We’re all familiar with the rituals of pulling a Christmas cracker, kissing under the mistletoe and leaving a mince pie out for Santa, but did you know other countries have some quite different festive traditions?
We’ve rounded up some of the most unusual Christmas customs from around the globe—and who knows, you might just decide to try some of them for yourself!
Japan: KFC for Christmas
Whilst many Brits will be tucking into turkey on December 25, families in Japan will be feasting on a finger-lickin’ bucket of KFC.
Back in 1974, KFC launched a very clever marketing campaign to advertise their chicken as an alternative to turkey at Christmas. Turkey was not readily available in Japan at the time (and is still somewhat of a rarity) and KFC exploited this with their slogan ‘kurisumasu ni wa kentakkii!’ or ‘Kentucky for Christmas!’ Since then, the Japanese have adopted festive fried chicken as the perfect Christmas meal.
Spain: The ‘el gordo’ lottery is won
The Spanish lottery is drawn on December 22 each year, meaning Christmas comes early for the lucky winners. The prize pool is worth a cool €2.3 billion, making it the biggest lottery prize fund in the world.
The main prize—known as ‘el gordo’, or ‘the fat one’—is usually around €400 million, and often families, or even entire villages enter together, meaning that the wealth is spread amongst the community.
Over 90% of the Spanish population take the opportunity to enter and the draw is a major highlight of the seasonal celebrations. Friends and family come together in taverns and town squares across the country to hear the winning numbers, which are announced in song by children from the San Ildefonso school in Madrid.
Italy: Home to bagpipe playing shepherds
Italy may not be the first country that springs to mind when you think of bagpipes, but at Christmastime it’s common for piazzas and town squares to host bagpipe-playing shepherds to honour their counterparts in the nativity.
Legend has it that the shepherds who visited Bethlehem to see the newborn Jesus, took out their bagpipes and played for him.
Dressed in traditional woollen cloaks and sheepskins, the original ‘Zampognari’ (pipers) date back to Roman times and were shepherds who travelled from the hills at Christmas to perform for the townsfolk and earn some extra cash.
Switzerland: Home to Santa’s sinister sidekick
Swiss children have an extra incentive to stay off the naughty list, in the form of Schmutzli, Santa’s rather scary helper.
Samichlaus is the Swiss Santa, who delivers small treats such as chocolate, mandarins and gingerbread to youngsters on December 6. However, Samichlaus doesn’t arrive alone. He is accompanied by Schmutzli, who is there to remind children to remain good in the run up to Christmas. In contrast to Samichlaus, Schmutzli wears a dirty black robe and has a long dark beard, and traditionally carried a whip and an empty sack to deter any naughty children.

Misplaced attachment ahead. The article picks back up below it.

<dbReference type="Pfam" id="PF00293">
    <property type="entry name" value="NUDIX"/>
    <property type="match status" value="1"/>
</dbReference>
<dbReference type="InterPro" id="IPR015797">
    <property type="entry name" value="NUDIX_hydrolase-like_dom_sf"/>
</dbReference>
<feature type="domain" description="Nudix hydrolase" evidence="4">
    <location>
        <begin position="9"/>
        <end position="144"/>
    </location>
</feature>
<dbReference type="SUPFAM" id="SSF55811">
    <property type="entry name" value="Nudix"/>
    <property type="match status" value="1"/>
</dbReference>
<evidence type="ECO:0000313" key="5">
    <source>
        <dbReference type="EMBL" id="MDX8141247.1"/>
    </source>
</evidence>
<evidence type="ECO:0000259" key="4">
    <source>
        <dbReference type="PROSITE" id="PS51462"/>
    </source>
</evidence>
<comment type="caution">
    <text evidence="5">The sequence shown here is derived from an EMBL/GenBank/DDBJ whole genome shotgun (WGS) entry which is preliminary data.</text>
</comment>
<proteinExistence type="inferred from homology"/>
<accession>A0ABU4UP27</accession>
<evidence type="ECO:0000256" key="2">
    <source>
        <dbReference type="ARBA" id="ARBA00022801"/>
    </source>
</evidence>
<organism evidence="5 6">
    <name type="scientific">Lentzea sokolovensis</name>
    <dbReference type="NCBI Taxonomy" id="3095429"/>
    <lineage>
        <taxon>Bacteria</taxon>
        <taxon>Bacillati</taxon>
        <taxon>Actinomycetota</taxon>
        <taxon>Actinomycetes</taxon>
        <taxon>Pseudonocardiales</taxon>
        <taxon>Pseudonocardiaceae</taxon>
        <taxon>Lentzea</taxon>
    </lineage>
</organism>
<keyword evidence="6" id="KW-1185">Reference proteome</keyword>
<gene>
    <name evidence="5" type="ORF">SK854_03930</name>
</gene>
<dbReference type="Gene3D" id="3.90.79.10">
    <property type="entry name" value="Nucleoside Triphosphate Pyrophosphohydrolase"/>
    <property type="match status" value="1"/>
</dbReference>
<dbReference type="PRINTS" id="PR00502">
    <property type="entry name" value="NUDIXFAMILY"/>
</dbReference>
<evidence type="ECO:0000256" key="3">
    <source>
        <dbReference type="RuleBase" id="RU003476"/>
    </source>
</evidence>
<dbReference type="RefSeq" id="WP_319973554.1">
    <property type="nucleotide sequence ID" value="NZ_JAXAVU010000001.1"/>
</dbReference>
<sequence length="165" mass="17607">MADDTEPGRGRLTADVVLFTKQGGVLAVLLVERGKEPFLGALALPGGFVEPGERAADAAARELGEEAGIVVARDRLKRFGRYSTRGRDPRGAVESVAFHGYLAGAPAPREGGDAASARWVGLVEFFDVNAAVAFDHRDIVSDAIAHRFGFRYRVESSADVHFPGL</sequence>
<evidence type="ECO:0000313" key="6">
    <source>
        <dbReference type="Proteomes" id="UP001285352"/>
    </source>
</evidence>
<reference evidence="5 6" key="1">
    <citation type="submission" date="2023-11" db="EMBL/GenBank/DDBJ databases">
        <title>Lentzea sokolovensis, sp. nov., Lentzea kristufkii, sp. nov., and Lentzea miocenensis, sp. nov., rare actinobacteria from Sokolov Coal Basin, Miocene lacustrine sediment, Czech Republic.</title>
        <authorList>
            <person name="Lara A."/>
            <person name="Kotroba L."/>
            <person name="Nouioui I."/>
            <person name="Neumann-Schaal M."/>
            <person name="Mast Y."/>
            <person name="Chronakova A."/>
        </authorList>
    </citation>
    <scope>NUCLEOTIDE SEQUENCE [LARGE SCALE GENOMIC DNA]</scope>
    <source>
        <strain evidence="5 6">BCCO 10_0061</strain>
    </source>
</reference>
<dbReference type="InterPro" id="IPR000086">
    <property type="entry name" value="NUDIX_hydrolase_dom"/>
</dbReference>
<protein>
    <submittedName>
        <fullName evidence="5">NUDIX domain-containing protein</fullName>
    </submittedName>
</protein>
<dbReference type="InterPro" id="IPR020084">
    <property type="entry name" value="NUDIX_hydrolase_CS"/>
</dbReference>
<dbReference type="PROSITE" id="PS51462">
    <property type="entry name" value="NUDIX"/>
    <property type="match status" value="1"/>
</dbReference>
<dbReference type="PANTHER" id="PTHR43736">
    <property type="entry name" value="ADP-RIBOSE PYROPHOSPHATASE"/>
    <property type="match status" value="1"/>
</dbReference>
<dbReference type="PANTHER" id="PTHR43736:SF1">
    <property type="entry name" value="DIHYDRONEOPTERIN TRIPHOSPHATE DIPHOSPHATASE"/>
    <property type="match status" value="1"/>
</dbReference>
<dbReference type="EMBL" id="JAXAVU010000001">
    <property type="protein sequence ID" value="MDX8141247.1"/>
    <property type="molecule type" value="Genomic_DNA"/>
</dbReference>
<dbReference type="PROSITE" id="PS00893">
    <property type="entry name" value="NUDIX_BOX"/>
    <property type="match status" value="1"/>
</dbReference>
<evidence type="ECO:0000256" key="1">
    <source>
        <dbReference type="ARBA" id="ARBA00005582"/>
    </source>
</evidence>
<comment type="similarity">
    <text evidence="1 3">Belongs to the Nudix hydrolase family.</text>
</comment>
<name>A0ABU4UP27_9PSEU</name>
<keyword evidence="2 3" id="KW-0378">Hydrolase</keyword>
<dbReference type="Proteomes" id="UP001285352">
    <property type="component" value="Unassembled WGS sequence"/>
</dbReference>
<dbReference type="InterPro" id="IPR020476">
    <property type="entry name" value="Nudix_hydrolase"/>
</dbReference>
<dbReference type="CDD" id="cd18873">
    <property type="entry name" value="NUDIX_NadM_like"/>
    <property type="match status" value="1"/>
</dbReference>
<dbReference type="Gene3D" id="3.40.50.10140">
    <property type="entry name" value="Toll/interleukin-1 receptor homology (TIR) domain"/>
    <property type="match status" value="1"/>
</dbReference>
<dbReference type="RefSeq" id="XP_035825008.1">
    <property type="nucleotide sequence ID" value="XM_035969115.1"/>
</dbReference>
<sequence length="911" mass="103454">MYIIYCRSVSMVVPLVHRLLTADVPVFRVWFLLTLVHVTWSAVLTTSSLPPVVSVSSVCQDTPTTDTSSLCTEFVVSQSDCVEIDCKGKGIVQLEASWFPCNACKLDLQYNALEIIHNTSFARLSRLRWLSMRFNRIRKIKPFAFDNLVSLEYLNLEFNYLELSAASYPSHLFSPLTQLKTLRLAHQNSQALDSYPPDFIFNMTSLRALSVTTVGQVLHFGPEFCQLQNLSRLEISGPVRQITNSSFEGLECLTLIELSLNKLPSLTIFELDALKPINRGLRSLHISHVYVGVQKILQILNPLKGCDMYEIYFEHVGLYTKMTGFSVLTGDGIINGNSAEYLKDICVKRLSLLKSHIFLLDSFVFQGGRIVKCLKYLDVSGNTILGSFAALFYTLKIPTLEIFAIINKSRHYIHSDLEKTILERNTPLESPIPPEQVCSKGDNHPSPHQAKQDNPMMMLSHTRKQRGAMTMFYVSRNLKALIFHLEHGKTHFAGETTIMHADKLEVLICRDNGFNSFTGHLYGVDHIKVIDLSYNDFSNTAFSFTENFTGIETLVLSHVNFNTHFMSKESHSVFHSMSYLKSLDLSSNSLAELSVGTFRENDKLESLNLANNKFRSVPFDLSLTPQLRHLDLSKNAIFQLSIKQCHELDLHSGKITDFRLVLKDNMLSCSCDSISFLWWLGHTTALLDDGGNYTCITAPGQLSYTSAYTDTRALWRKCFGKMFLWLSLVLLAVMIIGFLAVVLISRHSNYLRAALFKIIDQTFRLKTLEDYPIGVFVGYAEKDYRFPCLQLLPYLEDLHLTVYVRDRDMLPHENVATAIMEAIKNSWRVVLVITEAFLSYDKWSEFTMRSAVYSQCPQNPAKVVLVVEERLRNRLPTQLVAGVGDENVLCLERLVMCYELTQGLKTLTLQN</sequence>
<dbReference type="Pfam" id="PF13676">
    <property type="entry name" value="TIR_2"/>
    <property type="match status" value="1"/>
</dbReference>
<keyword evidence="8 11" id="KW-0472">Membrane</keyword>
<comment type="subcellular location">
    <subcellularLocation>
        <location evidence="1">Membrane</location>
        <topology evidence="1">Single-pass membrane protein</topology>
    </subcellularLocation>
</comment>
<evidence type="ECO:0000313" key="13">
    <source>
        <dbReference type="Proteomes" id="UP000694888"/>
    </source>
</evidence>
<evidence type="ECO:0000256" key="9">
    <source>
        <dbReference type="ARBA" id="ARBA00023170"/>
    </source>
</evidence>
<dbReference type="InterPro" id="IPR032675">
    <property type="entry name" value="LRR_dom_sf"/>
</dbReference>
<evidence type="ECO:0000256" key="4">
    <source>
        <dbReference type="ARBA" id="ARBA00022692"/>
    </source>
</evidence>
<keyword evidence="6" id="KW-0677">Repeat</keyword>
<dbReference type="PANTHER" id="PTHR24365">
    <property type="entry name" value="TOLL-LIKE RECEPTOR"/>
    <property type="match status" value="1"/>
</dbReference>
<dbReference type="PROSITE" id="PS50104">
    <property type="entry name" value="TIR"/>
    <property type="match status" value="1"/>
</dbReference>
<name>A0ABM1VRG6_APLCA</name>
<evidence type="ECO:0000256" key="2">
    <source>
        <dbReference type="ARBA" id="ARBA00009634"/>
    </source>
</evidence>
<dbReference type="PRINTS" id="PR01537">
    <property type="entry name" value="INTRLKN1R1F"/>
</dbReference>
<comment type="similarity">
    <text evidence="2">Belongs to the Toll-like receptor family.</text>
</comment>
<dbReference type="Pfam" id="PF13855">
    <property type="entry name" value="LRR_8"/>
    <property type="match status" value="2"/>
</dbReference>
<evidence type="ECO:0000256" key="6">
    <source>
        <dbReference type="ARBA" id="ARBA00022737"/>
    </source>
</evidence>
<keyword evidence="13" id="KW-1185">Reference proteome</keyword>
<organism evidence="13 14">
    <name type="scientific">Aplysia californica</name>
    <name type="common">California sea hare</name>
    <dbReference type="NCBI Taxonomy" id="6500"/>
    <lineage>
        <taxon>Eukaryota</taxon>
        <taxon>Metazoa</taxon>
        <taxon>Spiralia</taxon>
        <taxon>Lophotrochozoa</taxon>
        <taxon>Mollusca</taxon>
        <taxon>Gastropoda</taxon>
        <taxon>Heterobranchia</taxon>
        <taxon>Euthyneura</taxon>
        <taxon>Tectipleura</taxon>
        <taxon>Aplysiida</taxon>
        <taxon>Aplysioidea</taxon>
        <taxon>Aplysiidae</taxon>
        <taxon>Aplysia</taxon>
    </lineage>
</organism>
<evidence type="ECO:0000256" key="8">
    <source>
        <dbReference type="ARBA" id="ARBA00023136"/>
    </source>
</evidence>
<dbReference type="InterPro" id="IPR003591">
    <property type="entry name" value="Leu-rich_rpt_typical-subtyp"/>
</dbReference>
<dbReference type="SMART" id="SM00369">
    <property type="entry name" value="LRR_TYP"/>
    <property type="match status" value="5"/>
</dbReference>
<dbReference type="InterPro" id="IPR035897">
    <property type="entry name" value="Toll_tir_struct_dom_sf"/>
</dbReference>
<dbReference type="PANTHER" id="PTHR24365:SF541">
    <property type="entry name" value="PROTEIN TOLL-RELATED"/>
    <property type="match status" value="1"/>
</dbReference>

Venezuela: Get your skates on for church
Residents of the Venezuelan capital Caracas have an unusual way to travel to their Misa de Aguinaldo, or Early Morning Mass—it’s customary to glide to church wearing roller skates. After the service ends the skaters congregate in the streets for fireworks, food and festive fun.
Skating to mass has become so popular that the Venezuelan government now close the main streets until 8am so that families can skate together in safety.
Greenland: Maybe sprouts aren’t so bad after all
Brits who complain about soggy sprouts should be thankful they are not eating Christmas dinner in Greenland, where the festive table is loaded with ‘mattak’, or ‘raw whale skin and blubber’. If that is not to your taste, you could opt for ‘kiviak’ instead. The dish is produced by wrapping a small artic bird, called an auk, in a seal skin and burying it for several months. The decomposed bird is then served and eaten as a seasonal delicacy.
The dessert course is much more appetising and usually includes a Christmas porridge served with rich butter and sprinkled with sugar and cinnamon.
Guatemala: Good riddance to bad rubbish
In Guatemala, it was thought that evil spirits—and even the devil himself—lurk in the dusty corners of a dirty home. It’s therefore customary to spend the week before Christmas cleaning the house, collecting any rubbish and placing it in a heap outside to rid the house of evil and bad luck.
Communities place an effigy of the devil on top of the pile and then set it on fire. The ritual is known as ‘La Quema del Diablo’, or the ‘Burning of the Devil’. The legend states that the fire will burn away all the bad from the previous year, ready for a new year to rise from the ashes. With the year we’ve just experienced, they better be building some big bonfires to say good riddance to 2020!
Ukraine: Spider web riches
According to Ukrainian folklore, there was a poor old woman who couldn’t afford to decorate her tree to bring joy to her family. As she slept, a spider decorated the entire tree with glowing webs.
The next morning, rays from the rising sun turned the webs into silver and gold, and the family awoke on Christmas day to riches. In honour of the tale, Ukrainians hang sparkly spider ornaments and intricate webs on their Christmas trees, in the hope they will transform into silver and gold.
UK: We have our own strange customs too
Visitors to the UK at Christmastime may be equally as puzzled about our seasonal quirks, such as pulling a cracker to receive a traditionally terrible joke and paper hat—or serving up a Christmas pudding with the potential choking hazard of a coin buried in its midst!
Wherever you are celebrating Christmas… have we given you some inspiration to begin a new tradition this year?